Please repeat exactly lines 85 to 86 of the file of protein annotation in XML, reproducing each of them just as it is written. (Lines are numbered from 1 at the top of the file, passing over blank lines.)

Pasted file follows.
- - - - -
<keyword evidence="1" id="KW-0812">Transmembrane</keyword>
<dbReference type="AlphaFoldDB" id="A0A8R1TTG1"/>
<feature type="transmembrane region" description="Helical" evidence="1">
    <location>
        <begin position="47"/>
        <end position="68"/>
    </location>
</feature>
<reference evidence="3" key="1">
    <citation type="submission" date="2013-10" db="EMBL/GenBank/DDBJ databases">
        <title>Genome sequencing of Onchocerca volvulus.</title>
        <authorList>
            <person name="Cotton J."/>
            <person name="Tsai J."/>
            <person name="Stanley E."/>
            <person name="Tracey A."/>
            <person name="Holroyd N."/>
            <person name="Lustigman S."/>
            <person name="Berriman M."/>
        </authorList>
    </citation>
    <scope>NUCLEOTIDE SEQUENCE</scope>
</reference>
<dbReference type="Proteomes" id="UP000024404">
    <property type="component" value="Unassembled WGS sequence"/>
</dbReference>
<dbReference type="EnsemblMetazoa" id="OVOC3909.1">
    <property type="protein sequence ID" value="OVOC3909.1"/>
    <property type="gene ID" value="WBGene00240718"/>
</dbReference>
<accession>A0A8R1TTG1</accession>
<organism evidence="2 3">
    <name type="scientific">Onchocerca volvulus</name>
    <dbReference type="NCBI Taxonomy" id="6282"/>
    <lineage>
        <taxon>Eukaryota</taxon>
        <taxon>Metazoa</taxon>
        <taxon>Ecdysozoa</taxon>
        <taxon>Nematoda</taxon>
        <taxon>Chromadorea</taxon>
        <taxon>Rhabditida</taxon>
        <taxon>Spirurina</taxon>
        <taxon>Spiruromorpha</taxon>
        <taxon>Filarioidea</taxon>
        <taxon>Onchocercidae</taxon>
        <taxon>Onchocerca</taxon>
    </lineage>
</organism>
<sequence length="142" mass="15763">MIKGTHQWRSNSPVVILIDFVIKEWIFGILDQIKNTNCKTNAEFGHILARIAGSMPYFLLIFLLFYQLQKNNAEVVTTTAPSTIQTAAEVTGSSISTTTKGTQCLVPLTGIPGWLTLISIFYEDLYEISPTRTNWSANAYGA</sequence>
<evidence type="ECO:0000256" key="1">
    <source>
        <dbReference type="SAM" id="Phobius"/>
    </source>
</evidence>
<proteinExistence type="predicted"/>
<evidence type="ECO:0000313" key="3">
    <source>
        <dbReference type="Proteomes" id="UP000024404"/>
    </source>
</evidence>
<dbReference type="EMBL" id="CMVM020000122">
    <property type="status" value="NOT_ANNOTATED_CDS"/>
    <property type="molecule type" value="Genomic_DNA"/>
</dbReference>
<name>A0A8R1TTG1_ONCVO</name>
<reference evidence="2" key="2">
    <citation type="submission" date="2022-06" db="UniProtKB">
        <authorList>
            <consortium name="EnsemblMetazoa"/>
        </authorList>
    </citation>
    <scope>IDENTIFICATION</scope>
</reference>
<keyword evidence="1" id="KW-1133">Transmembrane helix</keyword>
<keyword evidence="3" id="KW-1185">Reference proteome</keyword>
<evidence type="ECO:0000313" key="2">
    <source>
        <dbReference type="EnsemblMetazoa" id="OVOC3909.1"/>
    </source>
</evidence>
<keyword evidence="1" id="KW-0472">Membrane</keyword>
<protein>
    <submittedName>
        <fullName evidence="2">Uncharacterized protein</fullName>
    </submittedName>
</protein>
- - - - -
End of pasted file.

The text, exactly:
    </submittedName>
</protein>